A modern invention of the 1820s that revolutionized the science of light and shipping was the Fresnel lens. This invention, created by Augustin-Jean Fresnel (1788-1827), is a lens with an array of prisms capturing light and extending its reach. Today we are still influenced by these lenses around the world.
Fresnel (pronounced fray-NEL) lenses were originally created as a solution for the tragic ship wrecks that were prevalent in the 1800s. Ship captains, sometimes unable to see coastal waters due to low light, crashed their vessels into the reef with disastrous results.
Light naturally diffuses in all directions. Finding a way to cut down on this diffusion was the challenge for many years. At the time, shiny metal reflectors around the light source (oil lamps) were used to enhance the light, but this only gave about 50% reflection.
French physicist Augustin Fresnel’s skill and brilliance in interpreting the mechanics of light led to innovative lens inventions. Lighthouse visibility improved tremendously, and consequently made shipping safer.
Although I have been to many lighthouses, I never regarded the light as anything special. Then last year I was in the Visitor Center at a California State Park, Angel Island, and became instantly dazzled by a waist-high glass piece mounted on the floor. It had once been used in the lighthouse on Angel Island, and was on display.
It captured the light of the room in the most extraordinary, and beautiful, way. I’ve been a fan ever since.
There are numerous aspects that make the Fresnel lens unique and effective:
- the beehive-shaped design to capture multiple levels of light
- it is constructed with concentric grooves that act as individual refracting surfaces.
- the center is shaped like a magnifying glass, concentrating the beam
The first lens was installed in 1823 off the west coast of Fresnel’s home country, France, near Brittany, a land long-known for its rugged coasts. Here there were treacherous reefs that tragically and repeatedly snagged and destroyed ships. The new lens was a success.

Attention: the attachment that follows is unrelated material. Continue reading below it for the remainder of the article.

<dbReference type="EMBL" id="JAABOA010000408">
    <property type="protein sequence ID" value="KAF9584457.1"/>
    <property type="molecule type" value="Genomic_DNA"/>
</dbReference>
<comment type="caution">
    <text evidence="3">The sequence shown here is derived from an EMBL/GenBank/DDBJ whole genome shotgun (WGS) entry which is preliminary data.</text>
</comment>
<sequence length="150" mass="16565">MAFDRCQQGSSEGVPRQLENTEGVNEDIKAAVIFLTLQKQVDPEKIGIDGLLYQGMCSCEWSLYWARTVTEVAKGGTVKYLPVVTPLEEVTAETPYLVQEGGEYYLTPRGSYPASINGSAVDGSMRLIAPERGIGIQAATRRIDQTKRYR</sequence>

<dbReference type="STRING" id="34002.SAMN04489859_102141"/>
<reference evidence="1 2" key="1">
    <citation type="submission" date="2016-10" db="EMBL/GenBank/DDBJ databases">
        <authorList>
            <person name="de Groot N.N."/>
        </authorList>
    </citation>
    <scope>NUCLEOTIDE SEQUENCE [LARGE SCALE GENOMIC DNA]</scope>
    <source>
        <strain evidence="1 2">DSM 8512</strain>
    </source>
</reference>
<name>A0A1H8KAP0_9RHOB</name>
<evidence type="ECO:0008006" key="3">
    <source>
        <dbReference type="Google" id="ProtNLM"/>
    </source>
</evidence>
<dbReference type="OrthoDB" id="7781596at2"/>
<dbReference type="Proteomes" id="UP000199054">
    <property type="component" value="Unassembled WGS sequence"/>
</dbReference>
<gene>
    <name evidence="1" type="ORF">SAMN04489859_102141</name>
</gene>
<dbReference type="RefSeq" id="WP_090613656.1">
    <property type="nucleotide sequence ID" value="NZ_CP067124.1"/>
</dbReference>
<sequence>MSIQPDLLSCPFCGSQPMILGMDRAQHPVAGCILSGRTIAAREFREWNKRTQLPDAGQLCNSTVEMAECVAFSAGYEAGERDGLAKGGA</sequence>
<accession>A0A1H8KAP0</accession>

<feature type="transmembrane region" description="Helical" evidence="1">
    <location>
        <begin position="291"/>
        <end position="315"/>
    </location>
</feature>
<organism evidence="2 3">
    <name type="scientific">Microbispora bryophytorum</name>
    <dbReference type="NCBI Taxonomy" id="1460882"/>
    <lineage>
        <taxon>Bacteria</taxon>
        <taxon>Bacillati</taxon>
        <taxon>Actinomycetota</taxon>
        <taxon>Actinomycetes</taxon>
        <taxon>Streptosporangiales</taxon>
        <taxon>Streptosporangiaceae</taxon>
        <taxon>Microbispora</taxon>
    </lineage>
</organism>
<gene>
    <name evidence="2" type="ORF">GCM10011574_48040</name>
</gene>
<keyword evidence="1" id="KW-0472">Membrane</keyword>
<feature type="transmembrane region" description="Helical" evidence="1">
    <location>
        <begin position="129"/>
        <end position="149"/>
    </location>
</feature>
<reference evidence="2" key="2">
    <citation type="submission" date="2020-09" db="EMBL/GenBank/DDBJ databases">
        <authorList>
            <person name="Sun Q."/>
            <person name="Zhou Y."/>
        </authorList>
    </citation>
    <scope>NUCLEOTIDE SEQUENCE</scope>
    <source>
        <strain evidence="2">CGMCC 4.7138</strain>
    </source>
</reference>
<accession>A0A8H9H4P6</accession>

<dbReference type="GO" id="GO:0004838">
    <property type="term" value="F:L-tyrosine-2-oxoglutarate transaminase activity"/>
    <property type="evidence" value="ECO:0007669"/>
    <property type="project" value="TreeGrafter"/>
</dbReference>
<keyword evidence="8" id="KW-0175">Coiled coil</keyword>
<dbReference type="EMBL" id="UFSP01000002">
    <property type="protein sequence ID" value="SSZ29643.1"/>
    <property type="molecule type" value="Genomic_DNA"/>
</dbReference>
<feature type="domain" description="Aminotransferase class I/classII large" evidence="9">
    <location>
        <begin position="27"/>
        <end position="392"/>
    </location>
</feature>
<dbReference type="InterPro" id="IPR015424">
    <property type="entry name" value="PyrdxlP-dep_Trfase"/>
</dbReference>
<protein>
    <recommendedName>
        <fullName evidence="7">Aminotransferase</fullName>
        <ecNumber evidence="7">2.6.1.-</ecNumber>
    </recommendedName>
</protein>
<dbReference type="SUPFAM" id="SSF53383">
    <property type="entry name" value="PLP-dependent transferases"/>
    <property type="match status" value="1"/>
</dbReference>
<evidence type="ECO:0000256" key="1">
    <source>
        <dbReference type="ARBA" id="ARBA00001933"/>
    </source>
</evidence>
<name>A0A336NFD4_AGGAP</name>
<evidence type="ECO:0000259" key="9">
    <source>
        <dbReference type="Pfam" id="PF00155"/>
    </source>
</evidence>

Thereafter the French coast was lit up by Fresnel lenses. More info: Cordouan Lighthouse.
Early innovations began in France and Scotland, with America and other countries following. Chronology of Fresnel Lens Development.
Each lens was produced in brass-framed sections and could be shipped unassembled from the factory.
They were made in six different classifications, or orders. A 1st order lens is the largest size, at approximately 12 feet high (3.7 m), lengthening the light beam 26 miles.
Here is a cross section of the Fresnel lens (on left) compared to a conventional lens of equivalent power (on right).
Lighthouse beacons have been significantly modernized since the 1800s, but there are still lighthouses with Fresnel lenses–some in working order, some just on display. There are also many Fresnel light-refracting techniques in use today: spotlights, floodlights, railroad and traffic signals, camera and projector lenses and screens, and emergency vehicle lights.
Many photographers and artists, including myself, hold a deep fascination and reverence for the miracle of light. How fortunate for us to have had Fresnel’s engineering skills to brighten this further.
Written by Jet Eliot.
Photo credit: Athena Alexander unless otherwise specified.